Throughout the ages, the notion of the university as a place for understanding and knowledge remained largely intact. During the latter part of the nineteenth and early twentieth century, however, the conception of the university began to radically change. This change was brought about by the factory system, the growth of the corporation and the need for competent knowledge workers to fill increasingly complex roles. Of course, the spirit of the university remained: One could study the arts, and upon graduation, find meaningful work that would put a roof over the head, food on the table and clothes on the back. This is still somewhat true today; however, it’s not absurd to suggest studying history or philosophy won’t lead to earning the sort of income necessary for a middle-class lifestyle. In our age, many of us consider “getting a good paying job” the purpose of higher education.

What’s Happened to the Academy?

Answering this question is complex. I will, however,  present an argument that points  to a single event that has had a profound effect on our system of higher education and our perceptions of it. Other factors include the way in which university research is financed. What  I’ll cover reflects a mindset that became pervasive and was motivated by the mid-sixties radicalism that was born, primarily, on college and university campuses.

During the height of the VietNam war, many of our young – those privileged to go to college and thereby avoid the draft – became increasingly disturbed by the nature of the military industrial complex. A pivotal moment in this unrest was the University of Wisconsin’s 1967 sit-in strike, which was sparked by a Dow Chemical recruiting event.

The growing awareness that something was ridiculously wrong with our system of “free enterprise”, the corporate state and the grotesque ways in which it behaved (i.e., making and selling the machines of war as a means to profit) was taking root among university students. Should it be a surprise those who had come to universities to better understand the world found good reason for their unrest? Could it be that they, by being exposed to “doctrinal diversity and multiple perspectives” drew a not invalid conclusion? Perhaps their unrest was also motivated by the fact that their friends – those who could not afford a college education – were being sent to Viet Nam to kill people they did not know and for reasons no one could explain.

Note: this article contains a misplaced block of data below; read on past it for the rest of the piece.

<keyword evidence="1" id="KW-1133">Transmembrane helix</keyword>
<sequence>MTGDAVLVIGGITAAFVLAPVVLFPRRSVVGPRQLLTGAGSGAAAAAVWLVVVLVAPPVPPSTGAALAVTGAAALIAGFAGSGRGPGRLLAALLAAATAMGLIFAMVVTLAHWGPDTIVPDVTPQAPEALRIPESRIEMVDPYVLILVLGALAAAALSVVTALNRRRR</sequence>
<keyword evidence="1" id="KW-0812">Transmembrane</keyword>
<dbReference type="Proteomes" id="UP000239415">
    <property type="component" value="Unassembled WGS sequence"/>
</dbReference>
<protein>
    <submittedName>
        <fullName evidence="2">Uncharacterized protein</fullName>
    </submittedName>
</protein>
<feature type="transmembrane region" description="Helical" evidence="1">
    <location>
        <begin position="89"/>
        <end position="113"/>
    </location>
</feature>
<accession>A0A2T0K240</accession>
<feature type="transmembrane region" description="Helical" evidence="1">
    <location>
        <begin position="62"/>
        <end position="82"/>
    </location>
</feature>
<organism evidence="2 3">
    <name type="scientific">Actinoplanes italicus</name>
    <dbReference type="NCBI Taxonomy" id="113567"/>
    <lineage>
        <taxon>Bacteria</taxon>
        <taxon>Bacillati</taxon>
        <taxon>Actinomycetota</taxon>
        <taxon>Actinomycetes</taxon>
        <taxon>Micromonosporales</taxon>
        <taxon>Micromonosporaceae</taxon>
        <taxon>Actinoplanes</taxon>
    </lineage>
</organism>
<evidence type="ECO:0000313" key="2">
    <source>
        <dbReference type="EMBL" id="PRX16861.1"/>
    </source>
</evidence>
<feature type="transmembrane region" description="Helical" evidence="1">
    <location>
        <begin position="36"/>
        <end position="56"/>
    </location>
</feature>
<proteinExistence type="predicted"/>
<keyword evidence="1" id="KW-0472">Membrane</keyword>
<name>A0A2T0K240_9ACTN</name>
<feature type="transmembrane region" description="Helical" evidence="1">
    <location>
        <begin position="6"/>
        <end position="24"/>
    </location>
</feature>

All of this unrest did not go unnoticed. The perception that universities had become hotbeds for socialist, and worse, communist thinking, was of growing concern. A backlash against the university system, among what the young called “the establishment”, began to spill over and take shape. There are few documents that represent this backlash better than the Powell Memorandum.

Written in 1971, by soon to be Associate Justice of the Supreme Court, Lewis F. Powell, the so-called Powell Memorandum reads like a manifesto for the corporate state. One can only imagine what was going through the minds of folks like Powell, those who represented the establishment. Powell’s memorandum, which was addressed to the then Chairman of the Education Committee, US Chamber of Commerce, is filled with fear and loathing for those who harbored ideas that didn’t line-up with capitalism’s tenets.

Powel starts-out by framing the nature of the situation: “No thoughtful person can question that the American economic system is under broad attack.” Powell notes that the American economic system is “Variously called: the ‘free enterprise system’, ‘capitalism’, and the ‘profit system’”. The idea of “broad attack” is an interesting one. Powell didn’t view the ideas of others – especially those that came-out of the nation’s universities – as simply different and perhaps valid, but rather as “attacks”. The question I have is whether the “attacks” were at least justifiable in a philosophical sense. In other words, was there evidence – facts – that could lead one to conclude these perspectives were valid?

Powel sees in this “battle” attacks that are met with “appeasement” or apathy on the part of America’s business leadership. “American business ‘plainly is in troubled’; the response to the wide range of critics has been ineffective, and has included appeasement; the time has come – indeed, it is long overdue – for the wisdom, ingenuity and resources of American business to be marshaled against those who would destroy it.” The key word here is, “resources”, which I’ll come to in a moment.